Mungiki activities helping global terrorist groups

Mungiki is a local terrorist group whose activities are working to directly benefit their more lethal foreign brothers.

The last three months have been very trying for Kenya. But even as fellow citizens celebrate the peace deal struck and now being implemented jointly by President Kibaki and Prime Minister Raila Odinga, the true cost has yet to come to bear on us, especially in terms of gains that we have now lost.

One major drawback is that as Kenyans directed their interest fully on their country’s survival, a group of foreigners, who have previously brought us serious harm, was profiting from the chaos.

By this I mean the terrorist networks that flourish in Kenya and which our security apparatus have worked hard for years to break. As if that was not enough, the Mungiki have now taken over and are spreading panic wholesale.

As Kenya went through turmoil, suspects with possible ties to terrorist attacks in the country were arrested in Tanzania, and in Somalia a building regularly used by terrorist suspects was the target of a missile strike.

The Tanzanian police arrested nine men suspected of planning to bomb various sites during the recent visit of US President Bush.

The Kenya Police were notified that a man thought to be associated with the suspects may have been behind the terrorist attacks at a Mombasa resort in 2002.

There were reports that the suspects were arrested in Dar es Salaam and Arusha after police tracked their telephone conversations and movements. The suspects include five Tanzanians, three Arabs and one Asian and there have been suggestions that their leader is Harun Fazul, of the 2002 Paradise Hotel bombing infamy.

If the suspects are proved to be al-Qaeda operatives, that would indicate a shift in strategy by the terror organisation. In the past, the group has focused mainly on attacking prominent Western-linked facilities, not personnel.

The Somali missile attack occurred in Dobley, 6km from the Kenya border. The house was believed to be a refuge for terrorist suspects. The missiles strike destroyed the house and left eight people seriously injured.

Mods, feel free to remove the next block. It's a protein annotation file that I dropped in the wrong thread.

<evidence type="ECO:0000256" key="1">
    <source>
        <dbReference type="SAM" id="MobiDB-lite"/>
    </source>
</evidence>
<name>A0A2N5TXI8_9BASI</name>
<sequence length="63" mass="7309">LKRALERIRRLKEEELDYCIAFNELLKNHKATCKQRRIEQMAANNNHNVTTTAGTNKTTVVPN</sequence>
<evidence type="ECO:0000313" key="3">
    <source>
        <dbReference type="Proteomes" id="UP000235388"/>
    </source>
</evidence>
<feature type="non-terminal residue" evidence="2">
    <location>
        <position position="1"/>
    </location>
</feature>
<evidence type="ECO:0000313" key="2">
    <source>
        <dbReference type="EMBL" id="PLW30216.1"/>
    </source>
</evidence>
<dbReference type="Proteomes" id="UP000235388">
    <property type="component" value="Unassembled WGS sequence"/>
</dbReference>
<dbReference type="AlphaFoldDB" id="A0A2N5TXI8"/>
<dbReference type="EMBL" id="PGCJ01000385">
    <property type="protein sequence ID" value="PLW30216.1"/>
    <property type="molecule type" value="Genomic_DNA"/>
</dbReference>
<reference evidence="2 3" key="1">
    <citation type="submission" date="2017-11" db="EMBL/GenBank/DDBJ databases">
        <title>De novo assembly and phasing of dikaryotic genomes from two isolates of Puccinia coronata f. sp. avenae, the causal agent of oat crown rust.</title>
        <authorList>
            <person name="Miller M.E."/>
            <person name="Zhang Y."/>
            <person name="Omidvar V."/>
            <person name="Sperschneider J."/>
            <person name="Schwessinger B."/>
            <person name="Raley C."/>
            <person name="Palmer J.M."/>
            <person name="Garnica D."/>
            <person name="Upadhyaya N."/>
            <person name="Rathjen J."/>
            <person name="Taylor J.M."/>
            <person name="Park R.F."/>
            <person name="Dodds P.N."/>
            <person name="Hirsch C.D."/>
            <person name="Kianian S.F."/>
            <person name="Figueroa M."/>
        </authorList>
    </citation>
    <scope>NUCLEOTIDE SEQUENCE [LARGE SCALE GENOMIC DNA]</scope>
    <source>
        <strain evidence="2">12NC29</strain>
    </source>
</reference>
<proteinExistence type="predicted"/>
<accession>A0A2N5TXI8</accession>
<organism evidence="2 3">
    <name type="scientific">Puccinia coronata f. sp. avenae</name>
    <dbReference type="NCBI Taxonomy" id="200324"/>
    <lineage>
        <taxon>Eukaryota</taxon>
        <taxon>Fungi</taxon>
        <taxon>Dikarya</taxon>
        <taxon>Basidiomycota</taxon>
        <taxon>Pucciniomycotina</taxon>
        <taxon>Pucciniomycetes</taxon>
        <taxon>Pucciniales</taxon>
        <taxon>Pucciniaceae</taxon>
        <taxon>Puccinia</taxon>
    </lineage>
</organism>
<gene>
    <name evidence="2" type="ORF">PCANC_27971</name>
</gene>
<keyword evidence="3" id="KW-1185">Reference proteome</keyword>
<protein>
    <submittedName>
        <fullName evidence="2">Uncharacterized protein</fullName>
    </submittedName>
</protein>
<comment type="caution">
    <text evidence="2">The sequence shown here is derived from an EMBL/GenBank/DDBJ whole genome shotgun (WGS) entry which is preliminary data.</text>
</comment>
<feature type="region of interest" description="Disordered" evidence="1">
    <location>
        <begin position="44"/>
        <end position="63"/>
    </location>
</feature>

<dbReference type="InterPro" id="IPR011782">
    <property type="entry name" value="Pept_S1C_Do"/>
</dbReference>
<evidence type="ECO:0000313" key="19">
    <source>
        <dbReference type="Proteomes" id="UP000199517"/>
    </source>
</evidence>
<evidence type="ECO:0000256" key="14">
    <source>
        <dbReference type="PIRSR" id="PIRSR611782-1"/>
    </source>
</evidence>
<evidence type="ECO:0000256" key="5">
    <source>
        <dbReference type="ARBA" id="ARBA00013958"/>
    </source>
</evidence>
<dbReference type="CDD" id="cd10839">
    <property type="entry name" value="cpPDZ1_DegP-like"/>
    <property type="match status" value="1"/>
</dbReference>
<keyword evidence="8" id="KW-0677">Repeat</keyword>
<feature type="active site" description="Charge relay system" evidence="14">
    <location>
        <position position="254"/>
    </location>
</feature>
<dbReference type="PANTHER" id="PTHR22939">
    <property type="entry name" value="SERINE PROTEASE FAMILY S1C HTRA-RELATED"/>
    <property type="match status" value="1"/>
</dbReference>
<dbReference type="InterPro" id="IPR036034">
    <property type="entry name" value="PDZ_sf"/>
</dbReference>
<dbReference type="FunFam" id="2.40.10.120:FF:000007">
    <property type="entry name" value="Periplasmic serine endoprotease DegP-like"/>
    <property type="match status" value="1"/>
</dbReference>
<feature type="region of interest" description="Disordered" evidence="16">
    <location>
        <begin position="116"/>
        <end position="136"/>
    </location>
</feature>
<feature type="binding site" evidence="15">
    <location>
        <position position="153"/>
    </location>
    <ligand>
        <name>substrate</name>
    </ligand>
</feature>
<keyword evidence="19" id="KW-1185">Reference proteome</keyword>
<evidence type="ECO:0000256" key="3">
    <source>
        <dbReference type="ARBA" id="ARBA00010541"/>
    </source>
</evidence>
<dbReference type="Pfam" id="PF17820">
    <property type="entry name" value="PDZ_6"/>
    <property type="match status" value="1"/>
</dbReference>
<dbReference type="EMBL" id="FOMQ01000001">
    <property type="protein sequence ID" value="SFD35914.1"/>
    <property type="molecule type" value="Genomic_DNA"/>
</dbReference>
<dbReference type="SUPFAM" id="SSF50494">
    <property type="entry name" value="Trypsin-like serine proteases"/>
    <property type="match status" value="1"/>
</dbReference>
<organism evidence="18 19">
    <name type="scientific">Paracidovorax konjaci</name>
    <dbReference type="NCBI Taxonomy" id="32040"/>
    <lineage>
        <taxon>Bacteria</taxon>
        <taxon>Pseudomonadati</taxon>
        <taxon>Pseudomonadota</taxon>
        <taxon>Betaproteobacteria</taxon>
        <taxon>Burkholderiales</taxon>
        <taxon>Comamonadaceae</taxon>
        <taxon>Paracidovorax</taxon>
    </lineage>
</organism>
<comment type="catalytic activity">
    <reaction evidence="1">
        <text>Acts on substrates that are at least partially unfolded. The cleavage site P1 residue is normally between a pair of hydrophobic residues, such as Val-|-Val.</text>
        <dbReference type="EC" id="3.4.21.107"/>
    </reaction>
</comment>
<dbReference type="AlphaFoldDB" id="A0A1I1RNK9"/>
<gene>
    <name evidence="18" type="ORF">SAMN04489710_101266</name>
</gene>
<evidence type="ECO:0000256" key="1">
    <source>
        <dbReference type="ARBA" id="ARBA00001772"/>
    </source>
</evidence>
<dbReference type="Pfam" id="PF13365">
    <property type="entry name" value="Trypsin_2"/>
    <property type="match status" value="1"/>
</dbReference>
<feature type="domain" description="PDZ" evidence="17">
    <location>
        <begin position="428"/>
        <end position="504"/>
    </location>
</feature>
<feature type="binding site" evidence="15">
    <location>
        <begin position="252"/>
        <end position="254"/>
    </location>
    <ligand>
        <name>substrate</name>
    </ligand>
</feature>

Terrorists continue to raise other concerns for Kenya and its neighbours in the Horn of Africa. Reporters in the region appear to be a new target for terrorists. At least nine journalists have been killed in the last year, and death threats have forced at least 50 others to seek refuge elsewhere.

In February, after a long trial in London, Mohammed Hamid was found guilty of recruiting and training five of the failed bombers in the July 21, 2005 attack on London metro. Hamid was also found guilty of encouraging Muslims to murder non-believers.

Three of his followers were convicted of attending terror camps in Britain. During the trial, it was learnt that Hamid aspired to send more of his trained recruits to foreign lands to conduct terrorist activities. One of those places is East Africa.

Observers agree that East Africa is a fertile terrain for sowing radical propaganda and exploit the many undesirable social and economic conditions that exist there.

Now that the violence in Kenya has calmed, observers are hopeful that the war on terrorism again will receive the attention it requires.

The African countryside has become a major battleground in the war against terrorism. Continued insecurity brought by the Mungiki menace only works to further their course.


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